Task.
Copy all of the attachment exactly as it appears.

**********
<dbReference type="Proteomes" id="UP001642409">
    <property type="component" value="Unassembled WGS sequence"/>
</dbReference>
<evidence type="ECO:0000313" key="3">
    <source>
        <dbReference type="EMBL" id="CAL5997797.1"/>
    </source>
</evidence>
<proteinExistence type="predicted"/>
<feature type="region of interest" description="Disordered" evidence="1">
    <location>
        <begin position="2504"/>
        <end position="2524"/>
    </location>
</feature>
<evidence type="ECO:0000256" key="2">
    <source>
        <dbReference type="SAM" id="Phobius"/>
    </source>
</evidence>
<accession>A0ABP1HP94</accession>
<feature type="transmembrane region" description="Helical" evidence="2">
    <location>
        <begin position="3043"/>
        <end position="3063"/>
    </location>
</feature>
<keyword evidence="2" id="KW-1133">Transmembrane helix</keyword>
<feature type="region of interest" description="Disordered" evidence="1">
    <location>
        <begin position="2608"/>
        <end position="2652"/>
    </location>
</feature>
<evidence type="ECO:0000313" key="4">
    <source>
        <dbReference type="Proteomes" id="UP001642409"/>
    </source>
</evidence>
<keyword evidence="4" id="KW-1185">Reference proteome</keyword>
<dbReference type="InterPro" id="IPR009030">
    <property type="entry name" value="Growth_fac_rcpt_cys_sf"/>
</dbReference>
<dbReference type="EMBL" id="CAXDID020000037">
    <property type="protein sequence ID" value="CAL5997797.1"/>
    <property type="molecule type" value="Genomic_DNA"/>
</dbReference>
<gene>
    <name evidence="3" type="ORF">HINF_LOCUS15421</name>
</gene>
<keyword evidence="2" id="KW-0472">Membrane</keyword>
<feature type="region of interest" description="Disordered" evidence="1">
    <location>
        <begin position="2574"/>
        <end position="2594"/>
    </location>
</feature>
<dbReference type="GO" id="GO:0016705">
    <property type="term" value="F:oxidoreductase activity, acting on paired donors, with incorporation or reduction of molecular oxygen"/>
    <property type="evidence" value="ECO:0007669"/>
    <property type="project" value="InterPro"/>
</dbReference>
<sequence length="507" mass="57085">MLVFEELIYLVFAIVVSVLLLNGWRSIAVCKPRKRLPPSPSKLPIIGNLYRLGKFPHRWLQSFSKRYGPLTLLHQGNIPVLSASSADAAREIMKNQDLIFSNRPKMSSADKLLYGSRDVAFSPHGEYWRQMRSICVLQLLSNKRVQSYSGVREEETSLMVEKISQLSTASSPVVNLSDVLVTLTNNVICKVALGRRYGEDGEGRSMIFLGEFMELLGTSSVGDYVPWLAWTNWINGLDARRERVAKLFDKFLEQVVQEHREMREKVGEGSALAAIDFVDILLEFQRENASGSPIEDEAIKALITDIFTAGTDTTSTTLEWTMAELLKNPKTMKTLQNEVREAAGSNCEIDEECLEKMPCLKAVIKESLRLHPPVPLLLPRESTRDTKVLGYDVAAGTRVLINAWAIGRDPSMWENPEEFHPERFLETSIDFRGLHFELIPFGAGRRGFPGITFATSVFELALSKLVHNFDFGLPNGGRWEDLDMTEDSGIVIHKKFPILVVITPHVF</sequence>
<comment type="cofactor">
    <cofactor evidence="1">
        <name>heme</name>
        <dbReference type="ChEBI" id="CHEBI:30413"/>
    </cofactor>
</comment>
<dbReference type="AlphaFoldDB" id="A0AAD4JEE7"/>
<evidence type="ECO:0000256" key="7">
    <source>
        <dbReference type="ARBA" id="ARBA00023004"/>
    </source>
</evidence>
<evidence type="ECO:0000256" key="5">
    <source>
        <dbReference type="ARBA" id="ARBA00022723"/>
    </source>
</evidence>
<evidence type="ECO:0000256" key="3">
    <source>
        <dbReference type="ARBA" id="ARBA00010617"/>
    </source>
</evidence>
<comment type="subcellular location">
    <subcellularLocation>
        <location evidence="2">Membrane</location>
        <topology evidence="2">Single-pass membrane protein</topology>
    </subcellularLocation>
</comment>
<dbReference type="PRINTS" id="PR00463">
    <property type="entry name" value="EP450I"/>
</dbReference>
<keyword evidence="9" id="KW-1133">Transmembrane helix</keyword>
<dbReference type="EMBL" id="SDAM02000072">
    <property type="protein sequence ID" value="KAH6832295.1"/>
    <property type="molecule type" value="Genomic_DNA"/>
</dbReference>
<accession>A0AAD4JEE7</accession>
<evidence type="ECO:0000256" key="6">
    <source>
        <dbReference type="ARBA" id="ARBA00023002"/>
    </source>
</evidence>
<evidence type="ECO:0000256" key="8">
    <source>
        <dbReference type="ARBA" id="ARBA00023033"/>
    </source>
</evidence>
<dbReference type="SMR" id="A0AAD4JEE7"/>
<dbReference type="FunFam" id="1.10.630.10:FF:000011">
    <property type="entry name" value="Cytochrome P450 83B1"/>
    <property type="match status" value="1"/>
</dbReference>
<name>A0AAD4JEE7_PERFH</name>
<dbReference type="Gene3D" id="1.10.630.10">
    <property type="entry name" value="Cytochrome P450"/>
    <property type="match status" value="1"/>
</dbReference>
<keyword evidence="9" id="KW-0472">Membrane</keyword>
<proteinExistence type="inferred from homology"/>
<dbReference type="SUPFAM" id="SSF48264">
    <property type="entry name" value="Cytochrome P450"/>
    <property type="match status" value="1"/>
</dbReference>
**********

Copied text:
<dbReference type="Proteomes" id="UP001642409">
    <property type="component" value="Unassembled WGS sequence"/>
</dbReference>
<evidence type="ECO:0000313" key="3">
    <source>
        <dbReference type="EMBL" id="CAL5997797.1"/>
    </source>
</evidence>
<proteinExistence type="predicted"/>
<feature type="region of interest" description="Disordered" evidence="1">
    <location>
        <begin position="2504"/>
        <end position="2524"/>
    </location>
</feature>
<evidence type="ECO:0000256" key="2">
    <source>
        <dbReference type="SAM" id="Phobius"/>
    </source>
</evidence>
<accession>A0ABP1HP94</accession>
<feature type="transmembrane region" description="Helical" evidence="2">
    <location>
        <begin position="3043"/>
        <end position="3063"/>
    </location>
</feature>
<keyword evidence="2" id="KW-1133">Transmembrane helix</keyword>
<feature type="region of interest" description="Disordered" evidence="1">
    <location>
        <begin position="2608"/>
        <end position="2652"/>
    </location>
</feature>
<evidence type="ECO:0000313" key="4">
    <source>
        <dbReference type="Proteomes" id="UP001642409"/>
    </source>
</evidence>
<keyword evidence="4" id="KW-1185">Reference proteome</keyword>
<dbReference type="InterPro" id="IPR009030">
    <property type="entry name" value="Growth_fac_rcpt_cys_sf"/>
</dbReference>
<dbReference type="EMBL" id="CAXDID020000037">
    <property type="protein sequence ID" value="CAL5997797.1"/>
    <property type="molecule type" value="Genomic_DNA"/>
</dbReference>
<gene>
    <name evidence="3" type="ORF">HINF_LOCUS15421</name>
</gene>
<keyword evidence="2" id="KW-0472">Membrane</keyword>
<feature type="region of interest" description="Disordered" evidence="1">
    <location>
        <begin position="2574"/>
        <end position="2594"/>
    </location>
</feature>
<dbReference type="GO" id="GO:0016705">
    <property type="term" value="F:oxidoreductase activity, acting on paired donors, with incorporation or reduction of molecular oxygen"/>
    <property type="evidence" value="ECO:0007669"/>
    <property type="project" value="InterPro"/>
</dbReference>
<sequence length="507" mass="57085">MLVFEELIYLVFAIVVSVLLLNGWRSIAVCKPRKRLPPSPSKLPIIGNLYRLGKFPHRWLQSFSKRYGPLTLLHQGNIPVLSASSADAAREIMKNQDLIFSNRPKMSSADKLLYGSRDVAFSPHGEYWRQMRSICVLQLLSNKRVQSYSGVREEETSLMVEKISQLSTASSPVVNLSDVLVTLTNNVICKVALGRRYGEDGEGRSMIFLGEFMELLGTSSVGDYVPWLAWTNWINGLDARRERVAKLFDKFLEQVVQEHREMREKVGEGSALAAIDFVDILLEFQRENASGSPIEDEAIKALITDIFTAGTDTTSTTLEWTMAELLKNPKTMKTLQNEVREAAGSNCEIDEECLEKMPCLKAVIKESLRLHPPVPLLLPRESTRDTKVLGYDVAAGTRVLINAWAIGRDPSMWENPEEFHPERFLETSIDFRGLHFELIPFGAGRRGFPGITFATSVFELALSKLVHNFDFGLPNGGRWEDLDMTEDSGIVIHKKFPILVVITPHVF</sequence>
<comment type="cofactor">
    <cofactor evidence="1">
        <name>heme</name>
        <dbReference type="ChEBI" id="CHEBI:30413"/>
    </cofactor>
</comment>
<dbReference type="AlphaFoldDB" id="A0AAD4JEE7"/>
<evidence type="ECO:0000256" key="7">
    <source>
        <dbReference type="ARBA" id="ARBA00023004"/>
    </source>
</evidence>
<evidence type="ECO:0000256" key="5">
    <source>
        <dbReference type="ARBA" id="ARBA00022723"/>
    </source>
</evidence>
<evidence type="ECO:0000256" key="3">
    <source>
        <dbReference type="ARBA" id="ARBA00010617"/>
    </source>
</evidence>
<comment type="subcellular location">
    <subcellularLocation>
        <location evidence="2">Membrane</location>
        <topology evidence="2">Single-pass membrane protein</topology>
    </subcellularLocation>
</comment>
<dbReference type="PRINTS" id="PR00463">
    <property type="entry name" value="EP450I"/>
</dbReference>
<keyword evidence="9" id="KW-1133">Transmembrane helix</keyword>
<dbReference type="EMBL" id="SDAM02000072">
    <property type="protein sequence ID" value="KAH6832295.1"/>
    <property type="molecule type" value="Genomic_DNA"/>
</dbReference>
<accession>A0AAD4JEE7</accession>
<evidence type="ECO:0000256" key="6">
    <source>
        <dbReference type="ARBA" id="ARBA00023002"/>
    </source>
</evidence>
<evidence type="ECO:0000256" key="8">
    <source>
        <dbReference type="ARBA" id="ARBA00023033"/>
    </source>
</evidence>
<dbReference type="SMR" id="A0AAD4JEE7"/>
<dbReference type="FunFam" id="1.10.630.10:FF:000011">
    <property type="entry name" value="Cytochrome P450 83B1"/>
    <property type="match status" value="1"/>
</dbReference>
<name>A0AAD4JEE7_PERFH</name>
<dbReference type="Gene3D" id="1.10.630.10">
    <property type="entry name" value="Cytochrome P450"/>
    <property type="match status" value="1"/>
</dbReference>
<keyword evidence="9" id="KW-0472">Membrane</keyword>
<proteinExistence type="inferred from homology"/>
<dbReference type="SUPFAM" id="SSF48264">
    <property type="entry name" value="Cytochrome P450"/>
    <property type="match status" value="1"/>
</dbReference>